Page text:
“It was the real final war to create America,” Sylvia opined. “They had been trying since the Revolutionary War to define what comprises the United States. And despite what all these people say, states’ rights was an issue that dated to the Continental Congress.

“That was the biggest problem they had. They had one economy that was 150 percent different from the economy of another colony, and those colonies looked at each other almost as little individual countries, jealous of one another and suspicious of one another.

“All those differences they had to overcome, which wasn’t really resolved until the Civil War,” he said.

“It was fascinating. It really is what defined America.

“There was the element too that it also put an end to slavery in this idealistic nation, the one thing that was at odds with our very idealist founding.

“I think all of that combines.”

And, the fascination with the Civil War and its artifacts isn’t limited to America. There are collectors all over the world who “want a tangible thing to connect with it,” he said.

The recent events in Charlottesville and other cities in the South grappling with the existence of monuments devoted to Confederate soldiers and commanders in the 21st century prove that the terrible conflict that occurred more than 150 years ago can still be a touchstone for debate and anger.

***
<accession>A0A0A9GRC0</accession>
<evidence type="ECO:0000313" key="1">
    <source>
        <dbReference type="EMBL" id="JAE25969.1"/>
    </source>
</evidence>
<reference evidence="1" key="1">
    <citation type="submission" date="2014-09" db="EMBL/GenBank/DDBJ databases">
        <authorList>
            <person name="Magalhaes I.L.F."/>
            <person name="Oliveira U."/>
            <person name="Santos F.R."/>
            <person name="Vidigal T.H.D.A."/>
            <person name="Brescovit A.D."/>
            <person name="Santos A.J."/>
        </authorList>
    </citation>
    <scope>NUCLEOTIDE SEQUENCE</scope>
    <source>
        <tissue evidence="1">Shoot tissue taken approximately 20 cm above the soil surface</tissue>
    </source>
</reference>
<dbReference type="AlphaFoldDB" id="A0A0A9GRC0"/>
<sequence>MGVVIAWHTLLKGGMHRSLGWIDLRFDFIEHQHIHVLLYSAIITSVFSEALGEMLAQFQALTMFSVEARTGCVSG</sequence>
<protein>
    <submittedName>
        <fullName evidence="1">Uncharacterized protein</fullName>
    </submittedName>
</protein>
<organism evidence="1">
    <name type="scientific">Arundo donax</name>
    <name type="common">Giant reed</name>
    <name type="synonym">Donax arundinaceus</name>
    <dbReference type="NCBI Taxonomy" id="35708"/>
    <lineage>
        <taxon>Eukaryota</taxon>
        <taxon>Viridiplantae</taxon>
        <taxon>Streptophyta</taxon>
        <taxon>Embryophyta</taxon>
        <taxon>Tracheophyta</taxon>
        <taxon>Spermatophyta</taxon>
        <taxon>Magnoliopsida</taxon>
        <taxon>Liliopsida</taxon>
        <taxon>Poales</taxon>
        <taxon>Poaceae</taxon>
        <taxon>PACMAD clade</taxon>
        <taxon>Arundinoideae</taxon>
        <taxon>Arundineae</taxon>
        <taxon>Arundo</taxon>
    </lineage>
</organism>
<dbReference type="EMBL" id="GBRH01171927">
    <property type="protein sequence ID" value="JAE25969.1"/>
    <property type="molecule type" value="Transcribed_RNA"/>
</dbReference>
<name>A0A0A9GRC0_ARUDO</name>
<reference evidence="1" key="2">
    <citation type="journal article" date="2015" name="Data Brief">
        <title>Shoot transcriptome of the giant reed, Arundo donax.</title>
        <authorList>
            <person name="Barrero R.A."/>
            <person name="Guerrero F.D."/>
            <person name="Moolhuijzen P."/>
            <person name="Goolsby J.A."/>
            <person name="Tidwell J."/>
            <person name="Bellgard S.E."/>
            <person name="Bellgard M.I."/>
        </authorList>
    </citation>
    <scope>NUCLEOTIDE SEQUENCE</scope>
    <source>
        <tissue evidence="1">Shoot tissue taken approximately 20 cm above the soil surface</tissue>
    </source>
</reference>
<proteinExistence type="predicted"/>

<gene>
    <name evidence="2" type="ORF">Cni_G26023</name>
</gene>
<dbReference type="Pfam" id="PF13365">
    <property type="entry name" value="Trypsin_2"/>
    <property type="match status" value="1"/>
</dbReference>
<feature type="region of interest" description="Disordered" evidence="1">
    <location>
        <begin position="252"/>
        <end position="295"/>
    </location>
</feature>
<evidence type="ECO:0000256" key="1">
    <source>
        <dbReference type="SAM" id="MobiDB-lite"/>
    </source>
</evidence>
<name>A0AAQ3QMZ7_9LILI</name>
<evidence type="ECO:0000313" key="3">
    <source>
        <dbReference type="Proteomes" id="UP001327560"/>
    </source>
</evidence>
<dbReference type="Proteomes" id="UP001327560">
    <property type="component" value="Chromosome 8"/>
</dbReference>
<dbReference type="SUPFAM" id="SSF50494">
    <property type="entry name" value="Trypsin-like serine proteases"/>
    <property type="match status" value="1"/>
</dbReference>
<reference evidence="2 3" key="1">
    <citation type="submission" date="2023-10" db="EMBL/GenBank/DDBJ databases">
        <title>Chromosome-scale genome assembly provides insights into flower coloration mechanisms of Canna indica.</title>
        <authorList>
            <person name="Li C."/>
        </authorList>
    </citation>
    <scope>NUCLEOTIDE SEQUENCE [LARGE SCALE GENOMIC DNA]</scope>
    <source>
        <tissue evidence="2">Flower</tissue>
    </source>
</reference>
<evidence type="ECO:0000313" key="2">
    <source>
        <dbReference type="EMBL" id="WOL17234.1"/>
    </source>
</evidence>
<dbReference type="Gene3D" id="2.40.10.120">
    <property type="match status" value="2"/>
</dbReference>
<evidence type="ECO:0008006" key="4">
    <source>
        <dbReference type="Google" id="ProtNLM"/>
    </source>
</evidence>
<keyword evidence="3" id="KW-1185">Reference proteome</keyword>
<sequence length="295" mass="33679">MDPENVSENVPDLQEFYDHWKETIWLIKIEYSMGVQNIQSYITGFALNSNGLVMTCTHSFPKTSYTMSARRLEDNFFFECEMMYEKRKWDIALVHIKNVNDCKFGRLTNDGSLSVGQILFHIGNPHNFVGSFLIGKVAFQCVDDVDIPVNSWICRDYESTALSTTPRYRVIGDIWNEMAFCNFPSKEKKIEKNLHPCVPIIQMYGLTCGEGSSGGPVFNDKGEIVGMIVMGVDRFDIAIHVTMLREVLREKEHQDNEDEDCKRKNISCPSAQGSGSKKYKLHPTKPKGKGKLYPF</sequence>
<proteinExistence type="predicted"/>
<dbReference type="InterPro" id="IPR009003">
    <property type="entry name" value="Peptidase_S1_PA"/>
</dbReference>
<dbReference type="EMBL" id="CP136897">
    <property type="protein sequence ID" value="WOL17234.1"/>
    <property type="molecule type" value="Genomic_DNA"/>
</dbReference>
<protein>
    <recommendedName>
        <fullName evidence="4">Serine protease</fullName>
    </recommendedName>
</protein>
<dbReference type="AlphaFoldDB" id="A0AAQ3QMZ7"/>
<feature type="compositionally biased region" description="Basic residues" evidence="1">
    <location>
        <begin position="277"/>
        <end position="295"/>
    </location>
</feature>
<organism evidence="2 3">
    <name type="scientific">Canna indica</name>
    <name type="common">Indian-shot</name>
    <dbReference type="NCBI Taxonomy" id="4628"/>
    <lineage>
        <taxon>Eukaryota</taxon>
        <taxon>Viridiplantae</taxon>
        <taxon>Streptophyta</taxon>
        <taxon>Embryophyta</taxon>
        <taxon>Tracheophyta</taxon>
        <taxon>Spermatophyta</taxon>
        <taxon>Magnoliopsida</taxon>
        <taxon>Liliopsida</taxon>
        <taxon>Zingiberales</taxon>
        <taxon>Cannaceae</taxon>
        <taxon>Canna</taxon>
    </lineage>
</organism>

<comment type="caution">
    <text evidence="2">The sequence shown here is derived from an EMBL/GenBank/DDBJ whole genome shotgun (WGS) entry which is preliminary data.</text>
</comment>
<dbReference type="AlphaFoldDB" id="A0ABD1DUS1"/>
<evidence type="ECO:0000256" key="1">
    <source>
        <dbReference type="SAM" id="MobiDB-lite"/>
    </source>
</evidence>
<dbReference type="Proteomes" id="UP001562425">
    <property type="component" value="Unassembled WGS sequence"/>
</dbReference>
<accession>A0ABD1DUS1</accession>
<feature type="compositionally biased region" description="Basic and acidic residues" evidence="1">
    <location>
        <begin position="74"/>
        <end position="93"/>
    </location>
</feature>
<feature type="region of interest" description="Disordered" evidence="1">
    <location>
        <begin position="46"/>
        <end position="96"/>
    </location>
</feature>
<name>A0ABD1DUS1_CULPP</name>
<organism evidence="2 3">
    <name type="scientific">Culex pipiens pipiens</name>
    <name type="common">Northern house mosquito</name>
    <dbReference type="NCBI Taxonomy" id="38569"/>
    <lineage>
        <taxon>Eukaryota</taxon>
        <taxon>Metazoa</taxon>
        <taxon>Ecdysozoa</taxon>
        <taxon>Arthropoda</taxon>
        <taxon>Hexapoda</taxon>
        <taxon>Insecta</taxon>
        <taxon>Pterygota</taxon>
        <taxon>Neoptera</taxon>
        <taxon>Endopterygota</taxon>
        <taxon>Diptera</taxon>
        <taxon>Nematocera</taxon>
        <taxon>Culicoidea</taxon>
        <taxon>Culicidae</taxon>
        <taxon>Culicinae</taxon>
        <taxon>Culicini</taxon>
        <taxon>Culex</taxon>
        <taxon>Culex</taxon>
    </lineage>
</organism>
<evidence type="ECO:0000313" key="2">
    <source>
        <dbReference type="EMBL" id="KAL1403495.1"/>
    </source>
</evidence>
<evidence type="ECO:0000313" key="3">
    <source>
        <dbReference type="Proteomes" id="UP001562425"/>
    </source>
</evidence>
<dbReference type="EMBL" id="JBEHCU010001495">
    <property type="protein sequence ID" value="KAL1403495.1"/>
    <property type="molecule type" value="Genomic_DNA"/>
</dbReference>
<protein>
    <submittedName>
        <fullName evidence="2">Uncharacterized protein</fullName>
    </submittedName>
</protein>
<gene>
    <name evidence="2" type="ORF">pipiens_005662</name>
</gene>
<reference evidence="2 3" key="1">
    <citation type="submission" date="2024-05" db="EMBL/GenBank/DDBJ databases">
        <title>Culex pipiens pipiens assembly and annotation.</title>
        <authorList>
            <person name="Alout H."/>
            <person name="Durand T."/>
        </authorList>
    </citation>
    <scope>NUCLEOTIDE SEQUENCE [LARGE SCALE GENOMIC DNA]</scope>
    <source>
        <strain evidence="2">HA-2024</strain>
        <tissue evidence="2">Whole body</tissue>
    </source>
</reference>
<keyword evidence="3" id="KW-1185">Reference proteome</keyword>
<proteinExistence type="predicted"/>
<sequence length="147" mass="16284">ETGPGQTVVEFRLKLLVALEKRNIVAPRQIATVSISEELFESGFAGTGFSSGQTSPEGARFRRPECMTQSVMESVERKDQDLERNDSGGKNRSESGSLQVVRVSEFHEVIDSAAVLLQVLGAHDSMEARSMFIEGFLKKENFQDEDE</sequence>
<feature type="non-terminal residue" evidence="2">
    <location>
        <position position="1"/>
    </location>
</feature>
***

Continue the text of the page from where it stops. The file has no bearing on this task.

“I think the whole world is watching this thing with the statues with the same sort of mixed emotions,” he said.

He worries that in the debate over the relevancy or the perceived message of those statues, that history is lost or warped though misinformation or disinformation. He noted that while those statues portray the commanders who served under the Stars and Bars, many of them had also served under the Stars and Stripes.

And, when one side or the other on any issue slides into the realm of extremism, they legitimize the claims and fears of the other side, he said.

His appreciation for the history and his accumulated knowledge about the tangible things that represent America’s wars are what connected Sylvia to Antiques Roadshow.